Revenue growth has slowed into the low single digits year-over-year recently, but the company has longer term opportunities that should boost sales back into the high single digits in the near future. I view the Snapdragon loss due to Samsung wanting to use a chip it manufacturers internally that is unlikely to affect other smartphone makers’ decision to include Snapdragon in the future.
Longer Term Opportunities:
While growth in its core smartphone market has slowed recently, the market is far from saturated. Thanks to emerging markets, the smartphone market should still see solid unit growth for years to come. In addition, the world is becoming more and more “interconnected”. Qualcomm’s expertise in LTE and other mobile technologies should play well as homes and autos connect directly to the internet and become “smart”. The company believes these new areas of growth will be key drivers to its goals to deliver average annual revenue growth of 8% to 10% over the next five years. It believes combined with stock buybacks and other operational improvements this will lead to annual earnings per share growth in the low teens over that same time span.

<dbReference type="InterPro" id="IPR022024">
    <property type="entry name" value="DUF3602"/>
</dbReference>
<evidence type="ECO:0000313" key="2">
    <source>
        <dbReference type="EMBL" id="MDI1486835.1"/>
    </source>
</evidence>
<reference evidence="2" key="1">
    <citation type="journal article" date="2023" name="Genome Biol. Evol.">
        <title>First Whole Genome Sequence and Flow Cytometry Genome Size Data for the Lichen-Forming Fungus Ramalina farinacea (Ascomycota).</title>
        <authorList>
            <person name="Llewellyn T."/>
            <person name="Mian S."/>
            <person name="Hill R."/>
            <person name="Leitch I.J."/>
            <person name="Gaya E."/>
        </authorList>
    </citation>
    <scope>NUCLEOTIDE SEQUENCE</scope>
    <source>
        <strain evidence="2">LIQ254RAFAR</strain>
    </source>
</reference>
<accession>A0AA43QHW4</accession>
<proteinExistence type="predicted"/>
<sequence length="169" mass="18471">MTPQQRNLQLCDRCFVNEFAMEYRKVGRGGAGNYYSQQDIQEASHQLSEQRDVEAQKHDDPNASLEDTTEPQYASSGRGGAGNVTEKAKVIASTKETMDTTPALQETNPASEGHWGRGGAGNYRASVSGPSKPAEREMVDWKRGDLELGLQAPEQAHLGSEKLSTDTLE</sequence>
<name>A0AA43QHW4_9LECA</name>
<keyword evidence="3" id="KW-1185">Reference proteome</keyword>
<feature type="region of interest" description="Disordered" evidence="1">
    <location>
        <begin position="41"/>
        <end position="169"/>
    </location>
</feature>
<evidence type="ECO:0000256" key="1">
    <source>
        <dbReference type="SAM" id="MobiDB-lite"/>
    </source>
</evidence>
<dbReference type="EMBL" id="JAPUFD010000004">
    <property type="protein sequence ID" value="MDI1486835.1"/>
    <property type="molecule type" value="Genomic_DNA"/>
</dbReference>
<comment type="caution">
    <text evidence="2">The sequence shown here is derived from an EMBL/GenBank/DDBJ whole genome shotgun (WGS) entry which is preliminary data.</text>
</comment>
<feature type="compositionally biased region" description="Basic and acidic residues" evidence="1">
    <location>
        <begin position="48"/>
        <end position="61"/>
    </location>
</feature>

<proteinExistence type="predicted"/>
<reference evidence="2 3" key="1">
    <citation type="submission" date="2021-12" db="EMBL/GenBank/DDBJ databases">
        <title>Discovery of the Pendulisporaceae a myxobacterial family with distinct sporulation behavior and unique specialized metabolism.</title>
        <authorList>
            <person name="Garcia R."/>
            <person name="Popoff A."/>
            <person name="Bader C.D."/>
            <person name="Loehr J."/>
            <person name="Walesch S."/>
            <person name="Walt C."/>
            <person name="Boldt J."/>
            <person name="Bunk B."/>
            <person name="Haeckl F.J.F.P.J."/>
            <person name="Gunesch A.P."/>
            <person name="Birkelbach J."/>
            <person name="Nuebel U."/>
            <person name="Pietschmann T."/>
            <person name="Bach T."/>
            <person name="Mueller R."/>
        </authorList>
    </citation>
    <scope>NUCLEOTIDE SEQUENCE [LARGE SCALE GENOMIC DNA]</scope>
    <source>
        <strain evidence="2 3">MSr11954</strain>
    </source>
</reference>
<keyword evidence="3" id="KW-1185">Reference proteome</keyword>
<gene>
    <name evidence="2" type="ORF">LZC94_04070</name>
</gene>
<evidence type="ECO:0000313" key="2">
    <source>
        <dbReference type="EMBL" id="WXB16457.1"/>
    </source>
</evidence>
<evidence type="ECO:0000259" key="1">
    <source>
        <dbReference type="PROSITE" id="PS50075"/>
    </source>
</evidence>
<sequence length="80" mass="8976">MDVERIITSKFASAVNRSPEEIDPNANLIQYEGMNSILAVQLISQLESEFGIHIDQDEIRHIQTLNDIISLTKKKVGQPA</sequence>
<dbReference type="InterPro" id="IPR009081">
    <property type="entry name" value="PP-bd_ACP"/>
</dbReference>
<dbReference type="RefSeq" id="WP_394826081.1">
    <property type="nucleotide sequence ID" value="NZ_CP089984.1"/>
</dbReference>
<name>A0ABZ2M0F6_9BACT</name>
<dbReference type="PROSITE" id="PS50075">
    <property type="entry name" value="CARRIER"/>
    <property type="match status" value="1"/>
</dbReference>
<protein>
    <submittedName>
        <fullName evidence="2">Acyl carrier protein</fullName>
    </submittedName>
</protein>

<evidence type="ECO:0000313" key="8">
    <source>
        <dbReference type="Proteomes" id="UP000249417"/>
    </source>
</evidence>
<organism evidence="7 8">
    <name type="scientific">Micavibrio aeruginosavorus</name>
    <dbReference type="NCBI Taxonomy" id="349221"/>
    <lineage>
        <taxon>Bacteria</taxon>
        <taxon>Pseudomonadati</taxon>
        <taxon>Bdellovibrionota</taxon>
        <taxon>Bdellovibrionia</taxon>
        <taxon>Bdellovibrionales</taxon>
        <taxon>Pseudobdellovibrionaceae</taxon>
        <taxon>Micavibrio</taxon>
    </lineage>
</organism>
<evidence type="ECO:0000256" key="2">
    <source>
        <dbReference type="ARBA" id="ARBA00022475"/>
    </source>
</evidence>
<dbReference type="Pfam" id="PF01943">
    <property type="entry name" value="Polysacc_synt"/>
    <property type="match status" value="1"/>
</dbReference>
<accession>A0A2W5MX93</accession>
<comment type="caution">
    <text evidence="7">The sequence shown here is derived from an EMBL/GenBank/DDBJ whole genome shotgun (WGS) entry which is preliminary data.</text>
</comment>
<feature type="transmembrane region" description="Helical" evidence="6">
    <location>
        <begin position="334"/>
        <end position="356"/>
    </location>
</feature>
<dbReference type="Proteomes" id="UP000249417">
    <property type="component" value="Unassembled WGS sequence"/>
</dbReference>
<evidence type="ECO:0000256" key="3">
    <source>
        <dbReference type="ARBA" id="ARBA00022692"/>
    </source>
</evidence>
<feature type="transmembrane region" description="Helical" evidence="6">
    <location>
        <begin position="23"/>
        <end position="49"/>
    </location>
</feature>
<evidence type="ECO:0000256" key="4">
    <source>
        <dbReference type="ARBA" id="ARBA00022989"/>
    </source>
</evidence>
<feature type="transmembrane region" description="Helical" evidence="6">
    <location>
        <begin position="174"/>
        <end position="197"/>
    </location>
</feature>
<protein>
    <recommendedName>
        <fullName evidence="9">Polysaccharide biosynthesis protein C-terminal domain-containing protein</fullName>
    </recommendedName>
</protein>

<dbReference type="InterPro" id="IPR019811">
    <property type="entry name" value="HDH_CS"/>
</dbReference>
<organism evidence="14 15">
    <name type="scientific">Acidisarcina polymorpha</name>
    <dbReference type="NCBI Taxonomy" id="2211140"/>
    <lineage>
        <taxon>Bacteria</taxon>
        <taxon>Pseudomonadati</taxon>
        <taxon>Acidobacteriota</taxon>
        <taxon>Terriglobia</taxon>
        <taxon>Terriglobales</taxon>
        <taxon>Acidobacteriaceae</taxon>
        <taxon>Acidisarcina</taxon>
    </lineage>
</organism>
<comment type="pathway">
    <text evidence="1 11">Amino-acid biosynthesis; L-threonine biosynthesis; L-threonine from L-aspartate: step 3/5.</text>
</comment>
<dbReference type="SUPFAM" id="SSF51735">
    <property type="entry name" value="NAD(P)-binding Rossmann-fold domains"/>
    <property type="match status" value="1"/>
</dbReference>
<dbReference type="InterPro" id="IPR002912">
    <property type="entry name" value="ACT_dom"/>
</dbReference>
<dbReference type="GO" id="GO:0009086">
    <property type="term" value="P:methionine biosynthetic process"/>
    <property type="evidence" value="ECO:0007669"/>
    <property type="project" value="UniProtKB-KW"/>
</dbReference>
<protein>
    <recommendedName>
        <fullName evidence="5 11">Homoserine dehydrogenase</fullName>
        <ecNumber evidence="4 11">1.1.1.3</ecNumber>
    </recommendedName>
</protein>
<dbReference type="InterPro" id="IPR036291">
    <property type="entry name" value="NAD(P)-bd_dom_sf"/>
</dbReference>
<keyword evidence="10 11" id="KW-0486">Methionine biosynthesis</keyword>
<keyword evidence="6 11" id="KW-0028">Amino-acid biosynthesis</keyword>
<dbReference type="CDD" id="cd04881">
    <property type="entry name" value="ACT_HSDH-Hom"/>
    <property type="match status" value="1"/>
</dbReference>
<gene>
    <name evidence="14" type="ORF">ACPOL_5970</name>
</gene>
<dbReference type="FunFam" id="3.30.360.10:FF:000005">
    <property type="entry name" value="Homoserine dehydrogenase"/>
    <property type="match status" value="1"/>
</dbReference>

Qualcomm has a market capitalization of approximately $115 billion. The company has a fortress balance sheet with over $15 billion in net cash. The stock goes for less than 15 times trailing earnings in a market that currently goes 18.5 times trailing earnings. The shares go for less than 13 times next year’s earnings and looks even better from a valuation basis when one equates for the net cash the company has on its books and considers its substantial dividend yield.